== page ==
I was stoked to click “publish” for last Sunday’s post, where I explain five study strategies I learned while preparing for the MCAT. I was stoked because I have gone through three or four drafts of that post for more than a year, ever since I took exam in January 2016. Since then, I feel like I’ve lost my productivity mojo. Now, I want to rebuild strong habits so that I can hit the ground running when I start med school this summer.
One habit sticks out to me: writing. I have wanted to write regularly for the past three or four years because I know all of the value that it can give. But I’ve never succeeded. I’ve had a lot of false starts along the way. Those have mostly been because I fret and fuss and fail to do. I get caught up in the weeds, let the perfect be the enemy of the good, and make up excuses to spend my time doing other things. Instead of doing, I try. Which means I do not.
Among all of the things that I practice/ hope to practice, writing is the activity that is most creative. Instead of consuming information/resources or even just working to improve myself, I am offering something more tangible, something that helps me to connect with and (hopefully) help others. Writing gives me clarity. So here are the actions that I will take to build a daily writing habit.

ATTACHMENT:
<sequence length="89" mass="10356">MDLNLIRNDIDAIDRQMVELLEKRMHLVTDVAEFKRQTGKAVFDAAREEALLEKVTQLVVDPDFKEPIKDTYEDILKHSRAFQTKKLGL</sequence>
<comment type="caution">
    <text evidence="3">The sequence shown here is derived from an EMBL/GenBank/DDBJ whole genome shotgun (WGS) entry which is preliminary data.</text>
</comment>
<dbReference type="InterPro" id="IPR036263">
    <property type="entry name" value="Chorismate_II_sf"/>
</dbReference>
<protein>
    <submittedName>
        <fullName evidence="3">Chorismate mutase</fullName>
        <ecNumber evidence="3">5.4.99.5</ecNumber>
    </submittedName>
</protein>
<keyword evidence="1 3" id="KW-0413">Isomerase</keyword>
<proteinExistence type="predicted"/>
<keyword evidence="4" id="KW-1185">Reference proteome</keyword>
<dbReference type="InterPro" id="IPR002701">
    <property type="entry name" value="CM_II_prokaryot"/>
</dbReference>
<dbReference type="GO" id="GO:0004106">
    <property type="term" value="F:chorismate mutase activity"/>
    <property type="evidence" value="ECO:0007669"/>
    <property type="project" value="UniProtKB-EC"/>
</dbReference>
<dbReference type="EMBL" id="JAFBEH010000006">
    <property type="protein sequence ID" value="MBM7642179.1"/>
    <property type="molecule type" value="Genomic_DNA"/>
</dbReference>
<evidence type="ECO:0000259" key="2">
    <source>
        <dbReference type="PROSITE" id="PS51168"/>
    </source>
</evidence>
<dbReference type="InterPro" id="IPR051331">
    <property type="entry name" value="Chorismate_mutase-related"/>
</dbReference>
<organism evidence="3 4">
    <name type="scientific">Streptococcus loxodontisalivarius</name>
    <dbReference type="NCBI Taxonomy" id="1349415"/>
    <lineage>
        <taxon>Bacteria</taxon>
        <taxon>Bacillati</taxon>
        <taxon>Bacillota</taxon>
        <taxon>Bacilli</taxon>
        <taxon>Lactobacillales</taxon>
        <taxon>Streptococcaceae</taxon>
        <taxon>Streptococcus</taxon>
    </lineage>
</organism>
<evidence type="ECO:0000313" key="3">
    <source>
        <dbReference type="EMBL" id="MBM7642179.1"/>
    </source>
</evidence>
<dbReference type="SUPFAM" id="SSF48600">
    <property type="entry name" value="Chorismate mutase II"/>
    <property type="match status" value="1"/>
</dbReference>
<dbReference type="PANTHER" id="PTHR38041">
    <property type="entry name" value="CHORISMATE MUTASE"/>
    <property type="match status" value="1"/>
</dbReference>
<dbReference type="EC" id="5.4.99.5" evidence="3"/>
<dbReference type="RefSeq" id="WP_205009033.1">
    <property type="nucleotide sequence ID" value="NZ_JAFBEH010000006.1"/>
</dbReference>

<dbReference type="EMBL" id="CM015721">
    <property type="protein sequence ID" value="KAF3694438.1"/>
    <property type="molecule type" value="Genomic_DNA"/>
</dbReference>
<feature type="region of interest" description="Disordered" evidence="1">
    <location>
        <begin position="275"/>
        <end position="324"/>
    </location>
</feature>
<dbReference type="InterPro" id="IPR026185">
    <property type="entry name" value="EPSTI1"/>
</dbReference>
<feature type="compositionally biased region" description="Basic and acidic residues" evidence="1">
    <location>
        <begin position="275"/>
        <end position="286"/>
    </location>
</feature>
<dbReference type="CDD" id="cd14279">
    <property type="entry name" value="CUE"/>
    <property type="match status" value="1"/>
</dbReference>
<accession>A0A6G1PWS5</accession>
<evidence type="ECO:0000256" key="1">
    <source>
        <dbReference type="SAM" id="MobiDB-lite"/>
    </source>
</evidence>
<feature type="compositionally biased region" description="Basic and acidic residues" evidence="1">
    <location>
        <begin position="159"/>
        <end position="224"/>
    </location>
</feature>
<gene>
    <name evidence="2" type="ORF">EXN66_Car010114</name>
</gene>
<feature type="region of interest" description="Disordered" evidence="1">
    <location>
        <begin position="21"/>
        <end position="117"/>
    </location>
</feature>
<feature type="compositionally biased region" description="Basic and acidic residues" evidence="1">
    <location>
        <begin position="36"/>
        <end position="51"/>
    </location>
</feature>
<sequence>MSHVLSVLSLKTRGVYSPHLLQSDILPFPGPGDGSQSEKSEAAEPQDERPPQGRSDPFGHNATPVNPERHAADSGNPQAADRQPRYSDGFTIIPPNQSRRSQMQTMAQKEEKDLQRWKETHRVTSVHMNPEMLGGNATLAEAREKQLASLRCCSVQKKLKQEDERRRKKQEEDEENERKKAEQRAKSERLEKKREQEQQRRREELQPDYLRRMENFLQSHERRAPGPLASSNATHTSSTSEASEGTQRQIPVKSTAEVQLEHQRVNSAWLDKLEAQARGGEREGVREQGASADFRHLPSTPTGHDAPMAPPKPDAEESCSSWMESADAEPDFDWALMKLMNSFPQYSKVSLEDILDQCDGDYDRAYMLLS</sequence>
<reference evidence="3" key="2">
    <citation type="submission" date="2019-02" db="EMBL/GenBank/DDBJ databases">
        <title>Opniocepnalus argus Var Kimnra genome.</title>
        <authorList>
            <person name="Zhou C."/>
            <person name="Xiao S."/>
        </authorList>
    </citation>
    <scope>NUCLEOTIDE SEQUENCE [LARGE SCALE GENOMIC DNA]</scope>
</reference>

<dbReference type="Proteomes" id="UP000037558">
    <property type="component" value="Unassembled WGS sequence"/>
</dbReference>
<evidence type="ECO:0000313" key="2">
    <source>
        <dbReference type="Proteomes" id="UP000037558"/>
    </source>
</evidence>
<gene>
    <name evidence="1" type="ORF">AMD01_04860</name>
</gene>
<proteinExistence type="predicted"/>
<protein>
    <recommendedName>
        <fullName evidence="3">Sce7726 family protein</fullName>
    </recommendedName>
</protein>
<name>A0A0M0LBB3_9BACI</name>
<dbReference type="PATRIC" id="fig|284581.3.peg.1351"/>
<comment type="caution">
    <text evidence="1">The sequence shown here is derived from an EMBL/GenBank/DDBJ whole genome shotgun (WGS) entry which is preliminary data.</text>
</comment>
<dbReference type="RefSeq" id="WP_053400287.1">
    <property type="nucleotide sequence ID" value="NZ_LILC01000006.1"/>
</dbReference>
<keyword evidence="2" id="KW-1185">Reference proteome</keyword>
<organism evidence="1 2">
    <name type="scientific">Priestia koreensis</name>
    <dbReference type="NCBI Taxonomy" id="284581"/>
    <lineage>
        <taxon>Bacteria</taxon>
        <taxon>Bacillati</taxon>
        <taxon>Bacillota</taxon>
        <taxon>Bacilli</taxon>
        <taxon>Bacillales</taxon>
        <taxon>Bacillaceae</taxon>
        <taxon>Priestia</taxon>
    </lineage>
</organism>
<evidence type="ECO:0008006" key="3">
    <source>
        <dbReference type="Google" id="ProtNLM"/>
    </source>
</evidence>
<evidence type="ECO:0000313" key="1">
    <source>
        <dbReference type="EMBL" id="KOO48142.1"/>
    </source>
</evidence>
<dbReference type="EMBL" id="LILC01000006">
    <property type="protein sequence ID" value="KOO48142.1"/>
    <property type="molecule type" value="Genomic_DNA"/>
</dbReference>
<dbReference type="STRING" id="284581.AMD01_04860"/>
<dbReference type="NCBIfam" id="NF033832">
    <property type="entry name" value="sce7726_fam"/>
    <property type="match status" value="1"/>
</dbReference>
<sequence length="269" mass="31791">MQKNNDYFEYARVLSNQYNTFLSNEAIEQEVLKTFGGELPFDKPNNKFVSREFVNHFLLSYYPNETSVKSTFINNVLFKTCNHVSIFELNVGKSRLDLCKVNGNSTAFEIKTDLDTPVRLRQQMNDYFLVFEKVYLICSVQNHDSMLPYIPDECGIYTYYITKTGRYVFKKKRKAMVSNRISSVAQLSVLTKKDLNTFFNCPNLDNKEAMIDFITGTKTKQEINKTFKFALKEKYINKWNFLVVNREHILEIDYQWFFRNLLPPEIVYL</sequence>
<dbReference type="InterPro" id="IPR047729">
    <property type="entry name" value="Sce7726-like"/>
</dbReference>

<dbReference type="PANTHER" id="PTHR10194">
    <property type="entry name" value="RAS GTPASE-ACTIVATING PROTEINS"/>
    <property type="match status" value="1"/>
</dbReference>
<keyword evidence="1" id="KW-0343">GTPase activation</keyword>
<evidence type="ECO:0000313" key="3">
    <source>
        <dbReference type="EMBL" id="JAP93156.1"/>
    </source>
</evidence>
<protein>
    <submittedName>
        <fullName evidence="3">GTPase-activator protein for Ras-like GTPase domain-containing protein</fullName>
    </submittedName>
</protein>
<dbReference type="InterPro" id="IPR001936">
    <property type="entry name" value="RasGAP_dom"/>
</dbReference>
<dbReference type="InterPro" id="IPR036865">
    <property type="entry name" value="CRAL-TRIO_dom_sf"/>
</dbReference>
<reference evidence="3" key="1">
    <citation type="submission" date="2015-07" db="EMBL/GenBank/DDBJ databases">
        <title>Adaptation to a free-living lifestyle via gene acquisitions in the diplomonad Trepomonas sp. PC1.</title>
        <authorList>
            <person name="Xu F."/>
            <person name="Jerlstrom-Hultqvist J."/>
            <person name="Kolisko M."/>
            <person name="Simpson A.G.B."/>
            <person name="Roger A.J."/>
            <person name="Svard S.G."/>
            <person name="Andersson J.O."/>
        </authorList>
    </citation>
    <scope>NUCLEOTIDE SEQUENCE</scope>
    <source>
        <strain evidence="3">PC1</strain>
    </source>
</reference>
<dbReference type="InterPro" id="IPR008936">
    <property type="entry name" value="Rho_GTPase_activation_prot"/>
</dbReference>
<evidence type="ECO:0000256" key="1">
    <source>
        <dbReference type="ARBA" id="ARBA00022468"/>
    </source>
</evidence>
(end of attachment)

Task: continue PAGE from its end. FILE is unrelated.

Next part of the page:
1. Write every day to build the habit.
In order to be successful as a med student–or a student preparing for the MCAT, or any busy person working on a big project–you gotta hustle every day. It helps to make a habit out of the thing you want to do, so that you practice that thing without even thinking about it. You have to make tough choices now in order to have easier choices in the future.
One way to help build habits is to practice the thing at the same time every day. Another tactic is to make sure that you have your tools (your writing apps, your study material, your workout clothes, etc.) ready to go. And don’t get fancy with your tools; find what works well and stick with it.
2. Provide helpful content (do not write to check a box or “to discover yourself”).
I like how Chris Lema frames this:
One of the reasons people don’t dig daily bloggers is because they feel like the writing is washed out. It’s empty. It doesn’t say much. And it’s written just so you can check a box… But writing regularly helps you find the voice in you that channels your inside helper.
I hate the idea of checking a box. I am afraid of going through the motions without finding meaning. So although I do want to blog and post daily, I also want to make sure that I am providing helpful, provoking content that improves the lives of my readers. There are two pieces to the purpose of this blog/my writing: Provide helpful content daily. This content is oriented towards pre-med and med students interested in personal and professional development.
3. Provide varied content.
Another thing that Chris has helped me out with is the idea of writing to multiple specific readers, all connected by a common theme (Chris’s theme is WordPress). My theme is medical education/training/career. From where I stand, this seems like an essential strategy a writer to stay engaged with the material that he hopes to put out, and to avoid boredom.
We’ll see how long I can keep this up. The mission is to write and post every day during the month of April. I am getting a head-start now.